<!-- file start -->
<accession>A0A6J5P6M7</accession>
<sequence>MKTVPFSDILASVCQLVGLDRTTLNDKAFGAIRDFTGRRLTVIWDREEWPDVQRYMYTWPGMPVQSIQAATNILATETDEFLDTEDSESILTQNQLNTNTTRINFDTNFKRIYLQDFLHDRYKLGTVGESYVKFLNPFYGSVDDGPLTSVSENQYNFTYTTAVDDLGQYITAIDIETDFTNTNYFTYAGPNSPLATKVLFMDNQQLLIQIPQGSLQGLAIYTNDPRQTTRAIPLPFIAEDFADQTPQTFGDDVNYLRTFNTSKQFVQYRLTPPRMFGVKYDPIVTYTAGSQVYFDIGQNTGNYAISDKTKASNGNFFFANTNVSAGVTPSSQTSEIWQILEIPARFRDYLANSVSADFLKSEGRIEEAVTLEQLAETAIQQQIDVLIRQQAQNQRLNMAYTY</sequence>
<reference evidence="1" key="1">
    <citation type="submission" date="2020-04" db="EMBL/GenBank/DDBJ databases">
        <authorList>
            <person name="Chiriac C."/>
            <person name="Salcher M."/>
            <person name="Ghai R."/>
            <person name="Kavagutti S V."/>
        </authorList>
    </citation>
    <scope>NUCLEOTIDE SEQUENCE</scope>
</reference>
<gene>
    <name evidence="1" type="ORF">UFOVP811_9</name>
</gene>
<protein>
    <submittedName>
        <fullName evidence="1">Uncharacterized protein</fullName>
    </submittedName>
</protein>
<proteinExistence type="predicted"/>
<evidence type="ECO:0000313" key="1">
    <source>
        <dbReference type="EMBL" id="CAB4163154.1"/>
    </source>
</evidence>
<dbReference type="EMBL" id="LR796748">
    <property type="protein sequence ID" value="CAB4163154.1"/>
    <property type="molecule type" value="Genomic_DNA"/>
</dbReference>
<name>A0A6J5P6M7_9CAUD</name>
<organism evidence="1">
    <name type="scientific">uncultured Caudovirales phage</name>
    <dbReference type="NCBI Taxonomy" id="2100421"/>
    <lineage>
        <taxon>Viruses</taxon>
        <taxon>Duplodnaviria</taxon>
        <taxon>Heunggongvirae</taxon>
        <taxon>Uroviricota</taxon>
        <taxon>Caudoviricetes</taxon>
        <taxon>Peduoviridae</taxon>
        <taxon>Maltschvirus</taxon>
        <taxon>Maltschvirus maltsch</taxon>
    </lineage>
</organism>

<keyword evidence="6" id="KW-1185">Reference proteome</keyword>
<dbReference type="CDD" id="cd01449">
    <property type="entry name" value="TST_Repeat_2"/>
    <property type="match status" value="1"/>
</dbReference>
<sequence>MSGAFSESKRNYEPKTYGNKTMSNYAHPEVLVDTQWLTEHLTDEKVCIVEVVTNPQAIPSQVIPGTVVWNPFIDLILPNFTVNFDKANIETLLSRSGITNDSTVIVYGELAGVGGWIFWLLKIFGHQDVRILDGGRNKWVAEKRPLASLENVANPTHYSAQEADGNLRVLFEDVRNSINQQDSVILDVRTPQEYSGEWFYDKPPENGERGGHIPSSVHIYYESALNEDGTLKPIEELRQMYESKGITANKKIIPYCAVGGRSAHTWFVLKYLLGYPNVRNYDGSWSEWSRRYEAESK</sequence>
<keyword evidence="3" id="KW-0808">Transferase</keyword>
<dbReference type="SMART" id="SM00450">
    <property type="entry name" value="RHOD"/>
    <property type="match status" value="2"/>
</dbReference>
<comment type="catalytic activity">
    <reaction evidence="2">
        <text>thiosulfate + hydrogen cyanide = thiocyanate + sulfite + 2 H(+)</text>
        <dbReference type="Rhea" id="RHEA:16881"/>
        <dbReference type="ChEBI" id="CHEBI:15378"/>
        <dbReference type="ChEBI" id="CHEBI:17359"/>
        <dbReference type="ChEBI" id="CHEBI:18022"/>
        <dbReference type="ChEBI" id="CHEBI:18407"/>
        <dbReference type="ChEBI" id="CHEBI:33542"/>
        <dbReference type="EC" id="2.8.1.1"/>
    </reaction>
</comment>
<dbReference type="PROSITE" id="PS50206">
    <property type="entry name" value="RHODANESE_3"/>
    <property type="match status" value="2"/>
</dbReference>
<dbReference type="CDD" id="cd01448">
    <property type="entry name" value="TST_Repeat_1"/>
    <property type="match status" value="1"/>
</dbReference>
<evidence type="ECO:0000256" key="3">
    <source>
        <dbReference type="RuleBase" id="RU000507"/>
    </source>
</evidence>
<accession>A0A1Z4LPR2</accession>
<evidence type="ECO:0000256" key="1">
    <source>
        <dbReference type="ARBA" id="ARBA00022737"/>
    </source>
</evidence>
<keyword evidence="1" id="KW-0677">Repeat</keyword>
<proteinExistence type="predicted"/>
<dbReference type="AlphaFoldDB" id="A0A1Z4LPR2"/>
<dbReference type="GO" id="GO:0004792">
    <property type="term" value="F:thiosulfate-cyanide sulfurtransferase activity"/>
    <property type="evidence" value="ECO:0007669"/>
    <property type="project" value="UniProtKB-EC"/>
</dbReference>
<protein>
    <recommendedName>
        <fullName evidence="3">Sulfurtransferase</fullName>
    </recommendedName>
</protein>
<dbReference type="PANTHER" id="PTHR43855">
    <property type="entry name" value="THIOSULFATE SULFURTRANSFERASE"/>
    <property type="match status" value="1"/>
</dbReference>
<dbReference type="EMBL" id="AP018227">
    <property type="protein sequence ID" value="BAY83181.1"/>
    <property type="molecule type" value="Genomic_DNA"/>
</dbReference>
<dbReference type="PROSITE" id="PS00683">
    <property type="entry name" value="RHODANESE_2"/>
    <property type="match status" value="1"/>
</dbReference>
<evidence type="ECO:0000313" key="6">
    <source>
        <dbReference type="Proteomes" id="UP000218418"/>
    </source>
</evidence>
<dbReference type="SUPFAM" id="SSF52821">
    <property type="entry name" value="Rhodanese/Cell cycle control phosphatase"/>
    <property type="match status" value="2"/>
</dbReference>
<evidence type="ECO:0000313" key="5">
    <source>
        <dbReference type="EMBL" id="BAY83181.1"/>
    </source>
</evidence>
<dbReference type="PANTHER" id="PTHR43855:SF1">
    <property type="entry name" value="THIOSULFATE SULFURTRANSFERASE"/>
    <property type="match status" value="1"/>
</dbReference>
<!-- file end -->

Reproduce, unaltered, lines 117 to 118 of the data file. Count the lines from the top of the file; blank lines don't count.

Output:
    </source>
</evidence>